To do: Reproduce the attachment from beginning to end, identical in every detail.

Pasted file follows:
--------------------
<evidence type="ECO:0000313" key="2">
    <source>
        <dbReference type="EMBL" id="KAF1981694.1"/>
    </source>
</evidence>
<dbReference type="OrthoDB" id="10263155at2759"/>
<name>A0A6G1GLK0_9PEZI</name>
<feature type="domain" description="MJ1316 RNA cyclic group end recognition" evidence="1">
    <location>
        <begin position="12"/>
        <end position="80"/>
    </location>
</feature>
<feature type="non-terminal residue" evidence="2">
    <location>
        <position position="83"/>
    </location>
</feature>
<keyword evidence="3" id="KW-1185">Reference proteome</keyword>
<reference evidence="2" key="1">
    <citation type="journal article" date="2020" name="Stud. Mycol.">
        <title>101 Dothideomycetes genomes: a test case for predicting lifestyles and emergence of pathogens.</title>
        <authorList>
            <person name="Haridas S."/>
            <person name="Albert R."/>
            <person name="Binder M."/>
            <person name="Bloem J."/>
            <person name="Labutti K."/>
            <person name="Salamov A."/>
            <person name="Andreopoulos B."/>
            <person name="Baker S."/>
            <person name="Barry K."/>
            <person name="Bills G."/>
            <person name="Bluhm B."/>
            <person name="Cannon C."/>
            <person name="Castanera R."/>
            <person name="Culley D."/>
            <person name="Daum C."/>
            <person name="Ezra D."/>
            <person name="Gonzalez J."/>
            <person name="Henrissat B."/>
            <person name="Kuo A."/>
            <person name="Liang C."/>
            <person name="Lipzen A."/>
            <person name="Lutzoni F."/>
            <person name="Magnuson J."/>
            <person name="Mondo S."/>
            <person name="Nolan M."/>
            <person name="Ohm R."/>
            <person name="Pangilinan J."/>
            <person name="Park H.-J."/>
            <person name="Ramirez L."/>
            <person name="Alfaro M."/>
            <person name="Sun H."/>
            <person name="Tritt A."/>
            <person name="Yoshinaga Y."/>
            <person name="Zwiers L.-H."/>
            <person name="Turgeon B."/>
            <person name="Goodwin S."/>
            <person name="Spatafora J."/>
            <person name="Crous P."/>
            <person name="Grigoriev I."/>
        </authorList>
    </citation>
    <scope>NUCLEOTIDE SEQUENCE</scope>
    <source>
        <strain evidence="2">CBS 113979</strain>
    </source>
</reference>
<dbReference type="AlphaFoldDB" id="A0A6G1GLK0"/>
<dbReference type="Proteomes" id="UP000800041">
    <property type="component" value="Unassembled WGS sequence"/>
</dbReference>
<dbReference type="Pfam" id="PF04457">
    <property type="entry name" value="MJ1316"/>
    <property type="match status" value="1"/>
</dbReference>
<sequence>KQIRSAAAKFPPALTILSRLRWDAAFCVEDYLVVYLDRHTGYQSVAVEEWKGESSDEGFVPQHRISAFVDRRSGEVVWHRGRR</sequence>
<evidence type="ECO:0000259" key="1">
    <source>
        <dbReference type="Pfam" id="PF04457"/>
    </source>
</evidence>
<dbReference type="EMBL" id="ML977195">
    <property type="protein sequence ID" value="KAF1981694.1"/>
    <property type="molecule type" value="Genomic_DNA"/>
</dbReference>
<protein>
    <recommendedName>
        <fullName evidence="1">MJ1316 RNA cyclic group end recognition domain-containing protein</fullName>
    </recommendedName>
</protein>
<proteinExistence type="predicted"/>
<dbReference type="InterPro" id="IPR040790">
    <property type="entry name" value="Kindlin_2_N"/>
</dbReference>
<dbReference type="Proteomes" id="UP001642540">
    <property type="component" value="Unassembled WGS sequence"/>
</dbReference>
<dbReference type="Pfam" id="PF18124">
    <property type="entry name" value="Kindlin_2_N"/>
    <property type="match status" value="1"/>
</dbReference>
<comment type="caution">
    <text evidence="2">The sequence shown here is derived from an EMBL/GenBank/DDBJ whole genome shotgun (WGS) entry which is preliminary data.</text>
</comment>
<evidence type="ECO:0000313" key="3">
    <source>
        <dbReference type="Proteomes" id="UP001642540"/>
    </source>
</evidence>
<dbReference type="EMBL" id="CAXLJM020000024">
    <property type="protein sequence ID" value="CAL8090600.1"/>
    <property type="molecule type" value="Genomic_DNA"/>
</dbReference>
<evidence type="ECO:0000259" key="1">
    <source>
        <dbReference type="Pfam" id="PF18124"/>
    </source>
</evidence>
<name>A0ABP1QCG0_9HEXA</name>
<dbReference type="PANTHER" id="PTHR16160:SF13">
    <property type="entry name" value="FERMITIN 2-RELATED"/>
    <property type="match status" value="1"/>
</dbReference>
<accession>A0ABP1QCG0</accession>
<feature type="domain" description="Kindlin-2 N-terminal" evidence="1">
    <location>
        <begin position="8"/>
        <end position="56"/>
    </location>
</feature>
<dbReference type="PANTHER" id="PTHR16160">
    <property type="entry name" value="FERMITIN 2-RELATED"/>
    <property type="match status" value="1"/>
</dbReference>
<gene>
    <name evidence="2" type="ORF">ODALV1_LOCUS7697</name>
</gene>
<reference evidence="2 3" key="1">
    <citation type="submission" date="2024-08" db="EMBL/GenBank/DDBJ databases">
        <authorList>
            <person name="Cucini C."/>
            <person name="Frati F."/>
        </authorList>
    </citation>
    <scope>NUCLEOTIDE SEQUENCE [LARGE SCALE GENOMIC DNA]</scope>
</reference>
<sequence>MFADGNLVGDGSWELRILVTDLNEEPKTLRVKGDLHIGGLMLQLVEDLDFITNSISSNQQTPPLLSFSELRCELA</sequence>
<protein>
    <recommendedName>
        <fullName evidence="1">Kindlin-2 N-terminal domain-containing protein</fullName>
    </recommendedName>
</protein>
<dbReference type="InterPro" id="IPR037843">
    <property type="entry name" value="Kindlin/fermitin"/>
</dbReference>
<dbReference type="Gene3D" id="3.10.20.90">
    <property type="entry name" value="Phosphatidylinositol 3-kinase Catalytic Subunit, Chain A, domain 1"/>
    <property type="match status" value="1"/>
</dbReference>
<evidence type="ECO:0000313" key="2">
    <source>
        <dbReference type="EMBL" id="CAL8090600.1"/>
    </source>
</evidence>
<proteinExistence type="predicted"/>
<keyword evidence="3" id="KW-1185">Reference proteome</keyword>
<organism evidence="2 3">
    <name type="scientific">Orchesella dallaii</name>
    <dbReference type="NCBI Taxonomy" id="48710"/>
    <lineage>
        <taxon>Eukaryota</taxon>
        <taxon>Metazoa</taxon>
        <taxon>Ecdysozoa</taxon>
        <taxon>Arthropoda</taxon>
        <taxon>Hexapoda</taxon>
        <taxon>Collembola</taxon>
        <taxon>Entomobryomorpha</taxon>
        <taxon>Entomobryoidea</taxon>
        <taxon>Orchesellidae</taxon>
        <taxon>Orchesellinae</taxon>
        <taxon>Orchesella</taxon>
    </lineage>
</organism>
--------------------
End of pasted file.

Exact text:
<evidence type="ECO:0000313" key="2">
    <source>
        <dbReference type="EMBL" id="KAF1981694.1"/>
    </source>
</evidence>
<dbReference type="OrthoDB" id="10263155at2759"/>
<name>A0A6G1GLK0_9PEZI</name>
<feature type="domain" description="MJ1316 RNA cyclic group end recognition" evidence="1">
    <location>
        <begin position="12"/>
        <end position="80"/>
    </location>
</feature>
<feature type="non-terminal residue" evidence="2">
    <location>
        <position position="83"/>
    </location>
</feature>
<keyword evidence="3" id="KW-1185">Reference proteome</keyword>
<reference evidence="2" key="1">
    <citation type="journal article" date="2020" name="Stud. Mycol.">
        <title>101 Dothideomycetes genomes: a test case for predicting lifestyles and emergence of pathogens.</title>
        <authorList>
            <person name="Haridas S."/>
            <person name="Albert R."/>
            <person name="Binder M."/>
            <person name="Bloem J."/>
            <person name="Labutti K."/>
            <person name="Salamov A."/>
            <person name="Andreopoulos B."/>
            <person name="Baker S."/>
            <person name="Barry K."/>
            <person name="Bills G."/>
            <person name="Bluhm B."/>
            <person name="Cannon C."/>
            <person name="Castanera R."/>
            <person name="Culley D."/>
            <person name="Daum C."/>
            <person name="Ezra D."/>
            <person name="Gonzalez J."/>
            <person name="Henrissat B."/>
            <person name="Kuo A."/>
            <person name="Liang C."/>
            <person name="Lipzen A."/>
            <person name="Lutzoni F."/>
            <person name="Magnuson J."/>
            <person name="Mondo S."/>
            <person name="Nolan M."/>
            <person name="Ohm R."/>
            <person name="Pangilinan J."/>
            <person name="Park H.-J."/>
            <person name="Ramirez L."/>
            <person name="Alfaro M."/>
            <person name="Sun H."/>
            <person name="Tritt A."/>
            <person name="Yoshinaga Y."/>
            <person name="Zwiers L.-H."/>
            <person name="Turgeon B."/>
            <person name="Goodwin S."/>
            <person name="Spatafora J."/>
            <person name="Crous P."/>
            <person name="Grigoriev I."/>
        </authorList>
    </citation>
    <scope>NUCLEOTIDE SEQUENCE</scope>
    <source>
        <strain evidence="2">CBS 113979</strain>
    </source>
</reference>
<dbReference type="AlphaFoldDB" id="A0A6G1GLK0"/>
<dbReference type="Proteomes" id="UP000800041">
    <property type="component" value="Unassembled WGS sequence"/>
</dbReference>
<dbReference type="Pfam" id="PF04457">
    <property type="entry name" value="MJ1316"/>
    <property type="match status" value="1"/>
</dbReference>
<sequence>KQIRSAAAKFPPALTILSRLRWDAAFCVEDYLVVYLDRHTGYQSVAVEEWKGESSDEGFVPQHRISAFVDRRSGEVVWHRGRR</sequence>
<evidence type="ECO:0000259" key="1">
    <source>
        <dbReference type="Pfam" id="PF04457"/>
    </source>
</evidence>
<dbReference type="EMBL" id="ML977195">
    <property type="protein sequence ID" value="KAF1981694.1"/>
    <property type="molecule type" value="Genomic_DNA"/>
</dbReference>
<protein>
    <recommendedName>
        <fullName evidence="1">MJ1316 RNA cyclic group end recognition domain-containing protein</fullName>
    </recommendedName>
</protein>
<proteinExistence type="predicted"/>
<dbReference type="InterPro" id="IPR040790">
    <property type="entry name" value="Kindlin_2_N"/>
</dbReference>
<dbReference type="Proteomes" id="UP001642540">
    <property type="component" value="Unassembled WGS sequence"/>
</dbReference>
<dbReference type="Pfam" id="PF18124">
    <property type="entry name" value="Kindlin_2_N"/>
    <property type="match status" value="1"/>
</dbReference>
<comment type="caution">
    <text evidence="2">The sequence shown here is derived from an EMBL/GenBank/DDBJ whole genome shotgun (WGS) entry which is preliminary data.</text>
</comment>
<evidence type="ECO:0000313" key="3">
    <source>
        <dbReference type="Proteomes" id="UP001642540"/>
    </source>
</evidence>
<dbReference type="EMBL" id="CAXLJM020000024">
    <property type="protein sequence ID" value="CAL8090600.1"/>
    <property type="molecule type" value="Genomic_DNA"/>
</dbReference>
<evidence type="ECO:0000259" key="1">
    <source>
        <dbReference type="Pfam" id="PF18124"/>
    </source>
</evidence>
<name>A0ABP1QCG0_9HEXA</name>
<dbReference type="PANTHER" id="PTHR16160:SF13">
    <property type="entry name" value="FERMITIN 2-RELATED"/>
    <property type="match status" value="1"/>
</dbReference>
<accession>A0ABP1QCG0</accession>
<feature type="domain" description="Kindlin-2 N-terminal" evidence="1">
    <location>
        <begin position="8"/>
        <end position="56"/>
    </location>
</feature>
<dbReference type="PANTHER" id="PTHR16160">
    <property type="entry name" value="FERMITIN 2-RELATED"/>
    <property type="match status" value="1"/>
</dbReference>
<gene>
    <name evidence="2" type="ORF">ODALV1_LOCUS7697</name>
</gene>
<reference evidence="2 3" key="1">
    <citation type="submission" date="2024-08" db="EMBL/GenBank/DDBJ databases">
        <authorList>
            <person name="Cucini C."/>
            <person name="Frati F."/>
        </authorList>
    </citation>
    <scope>NUCLEOTIDE SEQUENCE [LARGE SCALE GENOMIC DNA]</scope>
</reference>
<sequence>MFADGNLVGDGSWELRILVTDLNEEPKTLRVKGDLHIGGLMLQLVEDLDFITNSISSNQQTPPLLSFSELRCELA</sequence>
<protein>
    <recommendedName>
        <fullName evidence="1">Kindlin-2 N-terminal domain-containing protein</fullName>
    </recommendedName>
</protein>
<dbReference type="InterPro" id="IPR037843">
    <property type="entry name" value="Kindlin/fermitin"/>
</dbReference>
<dbReference type="Gene3D" id="3.10.20.90">
    <property type="entry name" value="Phosphatidylinositol 3-kinase Catalytic Subunit, Chain A, domain 1"/>
    <property type="match status" value="1"/>
</dbReference>
<evidence type="ECO:0000313" key="2">
    <source>
        <dbReference type="EMBL" id="CAL8090600.1"/>
    </source>
</evidence>
<proteinExistence type="predicted"/>
<keyword evidence="3" id="KW-1185">Reference proteome</keyword>
<organism evidence="2 3">
    <name type="scientific">Orchesella dallaii</name>
    <dbReference type="NCBI Taxonomy" id="48710"/>
    <lineage>
        <taxon>Eukaryota</taxon>
        <taxon>Metazoa</taxon>
        <taxon>Ecdysozoa</taxon>
        <taxon>Arthropoda</taxon>
        <taxon>Hexapoda</taxon>
        <taxon>Collembola</taxon>
        <taxon>Entomobryomorpha</taxon>
        <taxon>Entomobryoidea</taxon>
        <taxon>Orchesellidae</taxon>
        <taxon>Orchesellinae</taxon>
        <taxon>Orchesella</taxon>
    </lineage>
</organism>